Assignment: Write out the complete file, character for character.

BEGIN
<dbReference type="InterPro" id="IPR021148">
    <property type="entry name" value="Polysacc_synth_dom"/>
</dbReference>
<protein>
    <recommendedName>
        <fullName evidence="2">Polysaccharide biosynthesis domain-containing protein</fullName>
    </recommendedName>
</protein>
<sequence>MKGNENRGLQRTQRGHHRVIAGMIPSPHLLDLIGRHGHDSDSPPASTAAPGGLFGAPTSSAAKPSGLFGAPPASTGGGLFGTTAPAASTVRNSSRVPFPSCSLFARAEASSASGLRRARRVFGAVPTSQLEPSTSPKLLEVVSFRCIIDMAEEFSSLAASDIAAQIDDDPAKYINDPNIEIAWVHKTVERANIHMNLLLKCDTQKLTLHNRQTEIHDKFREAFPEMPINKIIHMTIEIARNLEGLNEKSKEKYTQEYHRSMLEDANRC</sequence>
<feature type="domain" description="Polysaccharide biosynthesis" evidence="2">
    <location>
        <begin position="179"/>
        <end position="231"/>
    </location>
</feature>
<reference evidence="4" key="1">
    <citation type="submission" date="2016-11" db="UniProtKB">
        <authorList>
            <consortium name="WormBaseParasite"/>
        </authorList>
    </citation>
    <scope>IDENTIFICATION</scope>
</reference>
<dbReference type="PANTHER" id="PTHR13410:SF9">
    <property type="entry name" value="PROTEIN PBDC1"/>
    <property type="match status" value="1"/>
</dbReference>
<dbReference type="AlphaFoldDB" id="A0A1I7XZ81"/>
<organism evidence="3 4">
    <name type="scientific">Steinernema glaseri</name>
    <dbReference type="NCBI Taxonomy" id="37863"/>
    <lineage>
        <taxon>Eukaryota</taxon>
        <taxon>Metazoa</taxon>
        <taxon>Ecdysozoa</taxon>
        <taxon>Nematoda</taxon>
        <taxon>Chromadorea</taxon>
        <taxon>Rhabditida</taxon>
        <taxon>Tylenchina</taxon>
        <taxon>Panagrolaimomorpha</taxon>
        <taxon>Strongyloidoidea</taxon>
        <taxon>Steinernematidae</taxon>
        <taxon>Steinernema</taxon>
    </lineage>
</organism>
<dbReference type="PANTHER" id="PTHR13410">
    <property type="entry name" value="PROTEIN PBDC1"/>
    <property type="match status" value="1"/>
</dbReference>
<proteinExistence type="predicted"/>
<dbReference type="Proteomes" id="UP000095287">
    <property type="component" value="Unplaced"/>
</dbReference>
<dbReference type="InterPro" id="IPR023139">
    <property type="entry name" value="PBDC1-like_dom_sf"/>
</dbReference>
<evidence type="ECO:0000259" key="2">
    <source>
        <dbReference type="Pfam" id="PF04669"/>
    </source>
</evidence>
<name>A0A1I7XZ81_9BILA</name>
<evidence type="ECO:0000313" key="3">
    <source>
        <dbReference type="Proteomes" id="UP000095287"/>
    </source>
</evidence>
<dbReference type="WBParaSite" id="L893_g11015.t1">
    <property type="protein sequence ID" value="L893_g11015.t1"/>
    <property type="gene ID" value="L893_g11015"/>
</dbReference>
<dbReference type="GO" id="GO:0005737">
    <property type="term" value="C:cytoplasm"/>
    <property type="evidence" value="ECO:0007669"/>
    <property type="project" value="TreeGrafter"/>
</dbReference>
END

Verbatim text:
<dbReference type="InterPro" id="IPR021148">
    <property type="entry name" value="Polysacc_synth_dom"/>
</dbReference>
<protein>
    <recommendedName>
        <fullName evidence="2">Polysaccharide biosynthesis domain-containing protein</fullName>
    </recommendedName>
</protein>
<sequence>MKGNENRGLQRTQRGHHRVIAGMIPSPHLLDLIGRHGHDSDSPPASTAAPGGLFGAPTSSAAKPSGLFGAPPASTGGGLFGTTAPAASTVRNSSRVPFPSCSLFARAEASSASGLRRARRVFGAVPTSQLEPSTSPKLLEVVSFRCIIDMAEEFSSLAASDIAAQIDDDPAKYINDPNIEIAWVHKTVERANIHMNLLLKCDTQKLTLHNRQTEIHDKFREAFPEMPINKIIHMTIEIARNLEGLNEKSKEKYTQEYHRSMLEDANRC</sequence>
<feature type="domain" description="Polysaccharide biosynthesis" evidence="2">
    <location>
        <begin position="179"/>
        <end position="231"/>
    </location>
</feature>
<reference evidence="4" key="1">
    <citation type="submission" date="2016-11" db="UniProtKB">
        <authorList>
            <consortium name="WormBaseParasite"/>
        </authorList>
    </citation>
    <scope>IDENTIFICATION</scope>
</reference>
<dbReference type="PANTHER" id="PTHR13410:SF9">
    <property type="entry name" value="PROTEIN PBDC1"/>
    <property type="match status" value="1"/>
</dbReference>
<dbReference type="AlphaFoldDB" id="A0A1I7XZ81"/>
<organism evidence="3 4">
    <name type="scientific">Steinernema glaseri</name>
    <dbReference type="NCBI Taxonomy" id="37863"/>
    <lineage>
        <taxon>Eukaryota</taxon>
        <taxon>Metazoa</taxon>
        <taxon>Ecdysozoa</taxon>
        <taxon>Nematoda</taxon>
        <taxon>Chromadorea</taxon>
        <taxon>Rhabditida</taxon>
        <taxon>Tylenchina</taxon>
        <taxon>Panagrolaimomorpha</taxon>
        <taxon>Strongyloidoidea</taxon>
        <taxon>Steinernematidae</taxon>
        <taxon>Steinernema</taxon>
    </lineage>
</organism>
<dbReference type="PANTHER" id="PTHR13410">
    <property type="entry name" value="PROTEIN PBDC1"/>
    <property type="match status" value="1"/>
</dbReference>
<proteinExistence type="predicted"/>
<dbReference type="Proteomes" id="UP000095287">
    <property type="component" value="Unplaced"/>
</dbReference>
<dbReference type="InterPro" id="IPR023139">
    <property type="entry name" value="PBDC1-like_dom_sf"/>
</dbReference>
<evidence type="ECO:0000259" key="2">
    <source>
        <dbReference type="Pfam" id="PF04669"/>
    </source>
</evidence>
<name>A0A1I7XZ81_9BILA</name>
<evidence type="ECO:0000313" key="3">
    <source>
        <dbReference type="Proteomes" id="UP000095287"/>
    </source>
</evidence>
<dbReference type="WBParaSite" id="L893_g11015.t1">
    <property type="protein sequence ID" value="L893_g11015.t1"/>
    <property type="gene ID" value="L893_g11015"/>
</dbReference>
<dbReference type="GO" id="GO:0005737">
    <property type="term" value="C:cytoplasm"/>
    <property type="evidence" value="ECO:0007669"/>
    <property type="project" value="TreeGrafter"/>
</dbReference>